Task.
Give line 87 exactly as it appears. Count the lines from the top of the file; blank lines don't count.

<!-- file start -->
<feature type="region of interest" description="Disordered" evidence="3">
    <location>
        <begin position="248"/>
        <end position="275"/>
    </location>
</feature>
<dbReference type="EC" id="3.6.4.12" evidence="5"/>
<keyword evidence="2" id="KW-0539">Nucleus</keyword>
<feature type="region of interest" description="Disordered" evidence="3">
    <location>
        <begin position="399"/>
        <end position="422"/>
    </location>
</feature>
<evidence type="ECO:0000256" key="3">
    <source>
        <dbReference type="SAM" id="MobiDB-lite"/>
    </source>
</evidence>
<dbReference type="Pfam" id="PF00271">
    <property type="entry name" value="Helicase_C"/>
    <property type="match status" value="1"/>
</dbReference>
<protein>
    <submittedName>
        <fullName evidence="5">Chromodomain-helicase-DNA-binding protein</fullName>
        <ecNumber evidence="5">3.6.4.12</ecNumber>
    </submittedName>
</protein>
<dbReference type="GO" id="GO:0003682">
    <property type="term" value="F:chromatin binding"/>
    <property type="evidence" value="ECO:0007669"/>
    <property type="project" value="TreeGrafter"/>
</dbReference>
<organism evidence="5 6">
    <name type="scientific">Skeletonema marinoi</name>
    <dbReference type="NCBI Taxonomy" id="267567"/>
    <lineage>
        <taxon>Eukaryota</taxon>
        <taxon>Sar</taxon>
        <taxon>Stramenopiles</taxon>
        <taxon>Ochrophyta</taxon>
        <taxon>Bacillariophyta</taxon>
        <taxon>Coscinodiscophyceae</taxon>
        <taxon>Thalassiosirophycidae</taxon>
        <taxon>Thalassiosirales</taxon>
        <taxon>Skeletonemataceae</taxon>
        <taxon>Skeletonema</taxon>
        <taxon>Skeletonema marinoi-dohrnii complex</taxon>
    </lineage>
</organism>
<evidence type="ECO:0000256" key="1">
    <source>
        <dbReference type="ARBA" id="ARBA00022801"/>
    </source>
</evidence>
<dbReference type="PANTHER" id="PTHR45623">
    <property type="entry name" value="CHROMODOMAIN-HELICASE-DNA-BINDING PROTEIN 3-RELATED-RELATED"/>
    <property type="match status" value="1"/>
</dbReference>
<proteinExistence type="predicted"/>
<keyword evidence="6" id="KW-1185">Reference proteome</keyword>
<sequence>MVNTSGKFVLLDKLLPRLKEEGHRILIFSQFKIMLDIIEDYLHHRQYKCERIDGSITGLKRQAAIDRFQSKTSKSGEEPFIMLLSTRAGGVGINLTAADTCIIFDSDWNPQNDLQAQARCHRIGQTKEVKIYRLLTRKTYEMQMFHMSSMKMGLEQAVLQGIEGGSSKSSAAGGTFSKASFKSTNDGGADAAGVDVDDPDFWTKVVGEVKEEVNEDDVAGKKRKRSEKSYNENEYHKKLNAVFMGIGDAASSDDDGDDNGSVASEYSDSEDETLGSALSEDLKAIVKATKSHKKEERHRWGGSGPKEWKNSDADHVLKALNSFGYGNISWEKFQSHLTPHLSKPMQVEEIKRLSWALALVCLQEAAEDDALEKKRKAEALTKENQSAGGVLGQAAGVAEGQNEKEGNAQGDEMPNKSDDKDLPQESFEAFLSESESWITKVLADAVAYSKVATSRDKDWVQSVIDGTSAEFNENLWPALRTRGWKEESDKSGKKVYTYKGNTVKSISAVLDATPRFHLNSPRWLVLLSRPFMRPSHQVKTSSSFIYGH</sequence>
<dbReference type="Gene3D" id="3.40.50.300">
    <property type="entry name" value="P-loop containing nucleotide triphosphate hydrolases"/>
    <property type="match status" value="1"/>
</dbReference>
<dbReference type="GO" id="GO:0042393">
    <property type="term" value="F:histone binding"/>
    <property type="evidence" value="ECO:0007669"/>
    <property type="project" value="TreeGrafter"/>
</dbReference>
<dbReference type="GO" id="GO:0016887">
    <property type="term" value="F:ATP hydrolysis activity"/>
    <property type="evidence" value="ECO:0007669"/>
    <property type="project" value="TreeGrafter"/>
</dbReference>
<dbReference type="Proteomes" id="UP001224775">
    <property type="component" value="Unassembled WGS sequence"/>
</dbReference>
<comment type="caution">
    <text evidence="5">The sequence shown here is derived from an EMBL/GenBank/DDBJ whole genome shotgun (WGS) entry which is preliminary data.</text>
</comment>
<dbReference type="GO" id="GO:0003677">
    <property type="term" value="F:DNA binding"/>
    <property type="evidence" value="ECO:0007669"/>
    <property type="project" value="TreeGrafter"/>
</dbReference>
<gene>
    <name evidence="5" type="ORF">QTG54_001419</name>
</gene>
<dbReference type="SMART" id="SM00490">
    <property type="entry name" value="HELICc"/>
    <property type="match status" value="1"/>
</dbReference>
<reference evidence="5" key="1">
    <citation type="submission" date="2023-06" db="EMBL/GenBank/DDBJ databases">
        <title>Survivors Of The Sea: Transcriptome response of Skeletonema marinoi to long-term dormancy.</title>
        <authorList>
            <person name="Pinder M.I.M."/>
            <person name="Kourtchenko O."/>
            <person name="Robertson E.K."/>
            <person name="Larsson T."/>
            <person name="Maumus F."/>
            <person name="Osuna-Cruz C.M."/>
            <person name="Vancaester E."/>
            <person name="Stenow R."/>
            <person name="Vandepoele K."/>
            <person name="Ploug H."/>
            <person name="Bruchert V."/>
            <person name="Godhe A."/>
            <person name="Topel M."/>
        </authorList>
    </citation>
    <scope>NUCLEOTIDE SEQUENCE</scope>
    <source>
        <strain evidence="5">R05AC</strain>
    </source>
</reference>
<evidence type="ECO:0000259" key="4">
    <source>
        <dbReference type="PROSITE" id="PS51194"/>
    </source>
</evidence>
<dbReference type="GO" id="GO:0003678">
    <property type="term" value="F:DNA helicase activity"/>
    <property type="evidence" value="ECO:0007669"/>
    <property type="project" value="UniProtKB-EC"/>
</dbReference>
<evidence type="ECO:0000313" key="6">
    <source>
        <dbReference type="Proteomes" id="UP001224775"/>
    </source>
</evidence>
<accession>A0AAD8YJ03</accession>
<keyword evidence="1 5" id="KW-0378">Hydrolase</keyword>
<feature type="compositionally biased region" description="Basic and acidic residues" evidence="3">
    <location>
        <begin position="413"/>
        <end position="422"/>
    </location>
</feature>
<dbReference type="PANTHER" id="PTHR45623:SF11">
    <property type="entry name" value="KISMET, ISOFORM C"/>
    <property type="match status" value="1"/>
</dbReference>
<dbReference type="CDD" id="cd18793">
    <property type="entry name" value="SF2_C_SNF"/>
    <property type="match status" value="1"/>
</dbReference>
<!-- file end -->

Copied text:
    <property type="project" value="TreeGrafter"/>